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Guiding Principles for translating evidence on diet shift for people in the real world

Appendix D: Diet Change Actors to Consider When Identifying Evidence User Targets

The literature on food systems identifies a range of activities and stakeholders, with no agreed or universal list.

The literature on food systems identifies a range of activities and stakeholders, with no agreed or universal list(footnote).  More specifically to diet shift, literature defining food environments (where diet choices take place), details a range of relevant settings and influential actors, again with no agreed list. Herforth and Ahmed’s (2015) framework on nutrition and physical activity decisions defines the environmental settings as consisting of: homes; schools; workplaces; recreational facilities; food service and retail establishments and other community settings; and sectors of influence being: government; public health and healthcare systems; agriculture; marketing and media; community design and safety; foundations and funders; and industry (food, beverage, physical activity and entertainment). Other frameworks are more granular, listing settings including: food banks; markets (farmers; street); meal kit deliverers; cafeterias; vending machines and concession stands; checkout stands at non-food retailers; and specifying actors including store managers, owners, suppliers, distributors, wholesalers, and sales representatives(footnote).

Based on this literature, and drawing on the authors’ own knowledge of food systems, Table 1 presents a list of food actor groups relevant to diet shift. Following the scope of this project specified by its commissioners, Table 1 does not include:

  • the home as a sub-domain of the food environment, as evidence use by the public/citizens is outside of the scope of the ‘Optimising evidence for diet shift’ project.
  • activities and actors in the food system prior to retail/catering (including agriculture, trade, distribution, processing and manufacturing)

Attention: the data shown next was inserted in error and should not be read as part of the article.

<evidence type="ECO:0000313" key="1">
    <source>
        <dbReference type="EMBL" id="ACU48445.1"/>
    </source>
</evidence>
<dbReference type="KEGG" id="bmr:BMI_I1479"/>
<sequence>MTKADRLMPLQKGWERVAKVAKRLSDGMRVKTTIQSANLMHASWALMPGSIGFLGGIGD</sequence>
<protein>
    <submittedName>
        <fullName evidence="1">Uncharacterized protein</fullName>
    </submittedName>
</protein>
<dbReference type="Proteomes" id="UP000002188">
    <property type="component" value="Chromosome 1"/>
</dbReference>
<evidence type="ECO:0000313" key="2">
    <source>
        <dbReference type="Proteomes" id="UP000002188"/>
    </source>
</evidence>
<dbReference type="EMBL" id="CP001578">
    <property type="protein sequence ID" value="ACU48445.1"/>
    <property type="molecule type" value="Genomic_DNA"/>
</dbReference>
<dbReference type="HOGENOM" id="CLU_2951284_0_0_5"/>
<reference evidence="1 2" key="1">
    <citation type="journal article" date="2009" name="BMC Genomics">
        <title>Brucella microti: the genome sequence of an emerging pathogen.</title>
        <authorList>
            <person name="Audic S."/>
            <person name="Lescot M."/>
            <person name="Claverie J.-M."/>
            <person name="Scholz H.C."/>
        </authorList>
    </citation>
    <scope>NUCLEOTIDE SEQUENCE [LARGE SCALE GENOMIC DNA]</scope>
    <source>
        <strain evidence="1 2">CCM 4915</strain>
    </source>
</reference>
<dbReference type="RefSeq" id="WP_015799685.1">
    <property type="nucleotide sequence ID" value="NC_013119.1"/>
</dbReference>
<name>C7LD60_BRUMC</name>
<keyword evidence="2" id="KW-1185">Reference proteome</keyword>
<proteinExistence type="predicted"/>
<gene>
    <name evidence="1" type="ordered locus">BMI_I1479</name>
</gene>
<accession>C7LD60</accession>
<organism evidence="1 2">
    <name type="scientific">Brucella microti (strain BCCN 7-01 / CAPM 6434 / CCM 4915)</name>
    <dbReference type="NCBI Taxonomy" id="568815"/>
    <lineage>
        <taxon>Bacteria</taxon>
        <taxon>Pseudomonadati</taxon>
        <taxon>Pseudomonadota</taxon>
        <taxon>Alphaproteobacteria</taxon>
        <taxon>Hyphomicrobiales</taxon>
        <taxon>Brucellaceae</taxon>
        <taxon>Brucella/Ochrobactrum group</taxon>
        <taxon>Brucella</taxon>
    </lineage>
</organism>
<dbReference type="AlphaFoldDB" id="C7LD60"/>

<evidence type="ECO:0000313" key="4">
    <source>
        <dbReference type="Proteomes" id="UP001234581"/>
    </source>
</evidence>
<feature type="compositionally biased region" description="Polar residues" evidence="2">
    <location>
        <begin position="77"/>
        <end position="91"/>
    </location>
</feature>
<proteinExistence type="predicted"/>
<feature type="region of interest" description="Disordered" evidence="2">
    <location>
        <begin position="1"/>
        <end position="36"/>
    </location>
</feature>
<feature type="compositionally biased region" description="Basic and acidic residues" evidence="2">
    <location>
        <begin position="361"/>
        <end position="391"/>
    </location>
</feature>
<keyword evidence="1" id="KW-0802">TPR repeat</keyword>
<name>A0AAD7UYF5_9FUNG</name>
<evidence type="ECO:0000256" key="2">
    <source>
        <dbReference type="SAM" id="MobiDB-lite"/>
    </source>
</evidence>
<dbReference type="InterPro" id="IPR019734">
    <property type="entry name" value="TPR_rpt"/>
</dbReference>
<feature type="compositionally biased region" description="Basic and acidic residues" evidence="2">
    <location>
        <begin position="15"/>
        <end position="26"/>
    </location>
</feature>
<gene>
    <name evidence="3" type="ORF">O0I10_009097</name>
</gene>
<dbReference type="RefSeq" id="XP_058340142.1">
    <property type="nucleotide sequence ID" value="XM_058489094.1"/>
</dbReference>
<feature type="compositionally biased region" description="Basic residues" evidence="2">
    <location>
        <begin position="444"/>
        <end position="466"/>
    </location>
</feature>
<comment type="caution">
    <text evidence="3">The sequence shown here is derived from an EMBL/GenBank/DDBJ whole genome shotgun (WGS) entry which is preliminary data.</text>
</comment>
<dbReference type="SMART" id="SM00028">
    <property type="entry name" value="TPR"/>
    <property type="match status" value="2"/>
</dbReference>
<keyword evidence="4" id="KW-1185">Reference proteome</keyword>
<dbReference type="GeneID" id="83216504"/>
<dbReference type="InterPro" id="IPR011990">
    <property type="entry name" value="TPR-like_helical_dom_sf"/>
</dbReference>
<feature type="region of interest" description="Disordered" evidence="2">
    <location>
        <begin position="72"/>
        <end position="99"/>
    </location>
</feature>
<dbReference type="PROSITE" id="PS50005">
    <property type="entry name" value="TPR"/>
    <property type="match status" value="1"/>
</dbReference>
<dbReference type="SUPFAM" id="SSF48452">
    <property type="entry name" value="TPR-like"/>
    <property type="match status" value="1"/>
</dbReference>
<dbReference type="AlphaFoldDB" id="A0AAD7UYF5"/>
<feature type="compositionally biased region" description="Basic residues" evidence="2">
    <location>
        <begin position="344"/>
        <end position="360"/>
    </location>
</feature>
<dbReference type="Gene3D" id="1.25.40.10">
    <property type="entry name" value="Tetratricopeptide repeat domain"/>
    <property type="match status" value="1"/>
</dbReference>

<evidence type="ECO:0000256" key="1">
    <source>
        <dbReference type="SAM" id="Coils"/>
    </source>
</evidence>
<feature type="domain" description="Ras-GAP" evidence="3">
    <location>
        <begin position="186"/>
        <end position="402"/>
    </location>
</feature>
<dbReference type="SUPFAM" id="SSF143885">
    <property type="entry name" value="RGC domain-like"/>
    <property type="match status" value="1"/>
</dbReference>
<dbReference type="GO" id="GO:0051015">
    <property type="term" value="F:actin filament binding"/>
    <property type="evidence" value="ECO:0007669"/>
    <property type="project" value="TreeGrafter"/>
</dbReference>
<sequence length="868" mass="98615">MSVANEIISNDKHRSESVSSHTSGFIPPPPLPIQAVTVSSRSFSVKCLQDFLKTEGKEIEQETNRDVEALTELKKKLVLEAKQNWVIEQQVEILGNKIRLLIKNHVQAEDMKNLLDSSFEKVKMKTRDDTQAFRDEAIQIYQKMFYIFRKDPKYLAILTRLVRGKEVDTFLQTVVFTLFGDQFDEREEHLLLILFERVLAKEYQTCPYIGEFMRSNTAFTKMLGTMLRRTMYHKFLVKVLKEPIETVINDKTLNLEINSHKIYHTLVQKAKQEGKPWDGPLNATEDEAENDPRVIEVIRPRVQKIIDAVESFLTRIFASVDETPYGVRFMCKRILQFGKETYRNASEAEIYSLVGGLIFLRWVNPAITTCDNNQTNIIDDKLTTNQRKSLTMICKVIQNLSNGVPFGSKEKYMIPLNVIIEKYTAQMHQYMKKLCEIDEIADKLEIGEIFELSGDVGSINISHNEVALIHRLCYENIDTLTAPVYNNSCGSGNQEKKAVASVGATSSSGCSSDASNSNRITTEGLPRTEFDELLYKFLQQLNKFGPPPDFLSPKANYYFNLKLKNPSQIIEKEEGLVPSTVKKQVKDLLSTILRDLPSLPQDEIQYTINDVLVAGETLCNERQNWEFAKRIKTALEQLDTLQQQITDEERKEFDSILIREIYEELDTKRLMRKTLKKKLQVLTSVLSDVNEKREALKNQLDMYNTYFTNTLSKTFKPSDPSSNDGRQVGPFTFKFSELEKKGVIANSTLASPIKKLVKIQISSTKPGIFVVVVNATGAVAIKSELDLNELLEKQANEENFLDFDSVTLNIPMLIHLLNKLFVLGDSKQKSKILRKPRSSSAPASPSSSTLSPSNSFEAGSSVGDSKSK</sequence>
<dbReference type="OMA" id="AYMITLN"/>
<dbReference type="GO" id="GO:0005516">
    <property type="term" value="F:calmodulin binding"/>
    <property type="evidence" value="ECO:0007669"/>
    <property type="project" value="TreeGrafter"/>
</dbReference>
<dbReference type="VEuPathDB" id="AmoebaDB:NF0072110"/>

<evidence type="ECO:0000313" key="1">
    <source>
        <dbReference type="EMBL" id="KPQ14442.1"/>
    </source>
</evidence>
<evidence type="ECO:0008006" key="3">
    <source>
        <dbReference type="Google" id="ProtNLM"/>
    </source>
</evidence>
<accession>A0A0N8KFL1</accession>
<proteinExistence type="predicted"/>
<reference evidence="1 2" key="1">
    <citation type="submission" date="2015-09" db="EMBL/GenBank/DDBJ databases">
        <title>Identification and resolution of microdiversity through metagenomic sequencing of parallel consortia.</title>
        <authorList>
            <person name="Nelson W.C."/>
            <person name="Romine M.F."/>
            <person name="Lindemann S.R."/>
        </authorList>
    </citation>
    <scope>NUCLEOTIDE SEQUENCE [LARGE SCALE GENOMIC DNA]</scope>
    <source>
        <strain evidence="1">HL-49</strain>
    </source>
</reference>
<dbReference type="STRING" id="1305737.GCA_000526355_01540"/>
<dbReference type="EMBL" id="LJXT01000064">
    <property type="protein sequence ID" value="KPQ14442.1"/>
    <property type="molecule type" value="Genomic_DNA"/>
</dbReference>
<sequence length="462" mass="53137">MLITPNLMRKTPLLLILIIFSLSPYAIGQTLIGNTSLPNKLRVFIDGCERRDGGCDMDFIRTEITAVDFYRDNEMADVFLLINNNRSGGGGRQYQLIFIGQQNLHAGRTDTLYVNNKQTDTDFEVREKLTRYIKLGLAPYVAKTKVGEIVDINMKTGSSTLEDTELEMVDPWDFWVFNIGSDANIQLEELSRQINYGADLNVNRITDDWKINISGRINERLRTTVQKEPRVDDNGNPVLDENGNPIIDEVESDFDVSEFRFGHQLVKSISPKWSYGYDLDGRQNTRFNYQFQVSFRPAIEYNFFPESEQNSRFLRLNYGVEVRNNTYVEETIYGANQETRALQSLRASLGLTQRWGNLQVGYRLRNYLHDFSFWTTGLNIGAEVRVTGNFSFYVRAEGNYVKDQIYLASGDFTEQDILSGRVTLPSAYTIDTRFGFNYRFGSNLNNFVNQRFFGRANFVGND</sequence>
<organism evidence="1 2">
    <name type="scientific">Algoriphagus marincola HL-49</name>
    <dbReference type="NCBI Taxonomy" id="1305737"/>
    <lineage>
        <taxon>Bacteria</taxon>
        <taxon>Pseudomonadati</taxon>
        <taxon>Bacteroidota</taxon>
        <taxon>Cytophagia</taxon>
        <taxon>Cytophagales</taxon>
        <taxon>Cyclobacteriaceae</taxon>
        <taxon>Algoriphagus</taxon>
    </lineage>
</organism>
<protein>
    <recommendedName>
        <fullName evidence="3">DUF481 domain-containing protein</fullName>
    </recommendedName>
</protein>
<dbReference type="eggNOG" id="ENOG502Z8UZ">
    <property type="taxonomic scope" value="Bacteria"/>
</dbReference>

Table 4: Diet Change Actors to consider when identifying evidence user targets

Diet Change Actor Group Sub-group Actors
Policymakers (Public Policy) National

Policymakers (Elected Officials; Civil Servants) working on:

  • Health/Safety/Standards
  • Environment
  • Trade
  • Agriculture
  • Education
  • Industry
  • Welfare
Policymakers (Public Policy) Local (Local Government Departments, Service Commissioners, Local Food Partnerships formally linked into local government

Policymakers (Elected Officials; Civil Servants) working on:

  • Public Health
  • Environment
  • Planning
  • Business/Economic
  • Education
  • Welfare
Professional Practitioners (Public Sector) Health Professionals 
  • GPs
  • Nutritionists/Dieticians
  • Early years including, health visitors
  • Professional Bodies
  • British Medical Association
  • British Dietetics Association (One Blue Dot)
  • Institute of Health Visiting
  • Royal Society Public Health
Professional Practitioners (Public Sector) Public Sector Food Procurement (schools, hospitals, prisons, public0sector owned recreational facilities, government estate), Professionals
  • Procurement managers
  • Catering staff

Professional bodies:

  • Food for Life (for example, may conduct audits)
Professional Practitioners (Public Sector) Education on diet - Practitioners (early years care including Nurseries Children's Centres)
  • Teachers
  • Nursery staff

Professional Bodies:

  • Nursery equivalent
Professional Practitioners (Public Sector) Third Sector (Food Charities Community Groups, Local Food Partnership)
  • Charity/community project/Local Food Partnership managers
  • Charity/community delivery staff (including volunteers)
  • Food banks
  • Community provision/cooking schemes
Commercial Practitioners (Private Sector Food Businesses) -
  • Retailers (Including chain stores; independent stores; online retail; markets (incl. street markets and farmers markets); short supply chain initiatives incl. box schemes; community supported agriculture schemes); vending and concessions; checkouts at non-food retailers)
  • Caterers (incl. contract caterers; restaurants; cafes; meal delivery companies)
  • Restaurants
  • Marketing and Media companies (incl. media organisations; advertising companies; sponsors (incl. of media; sports activities). 

Food Industry Bodies (Selected Examples)

Read more:


Shifting toward healthy and sustainable diets: How to optimise evidence use for policy and practice technical report

Promoting healthy and sustainable diets: How to effectively generate and translate evidence landing page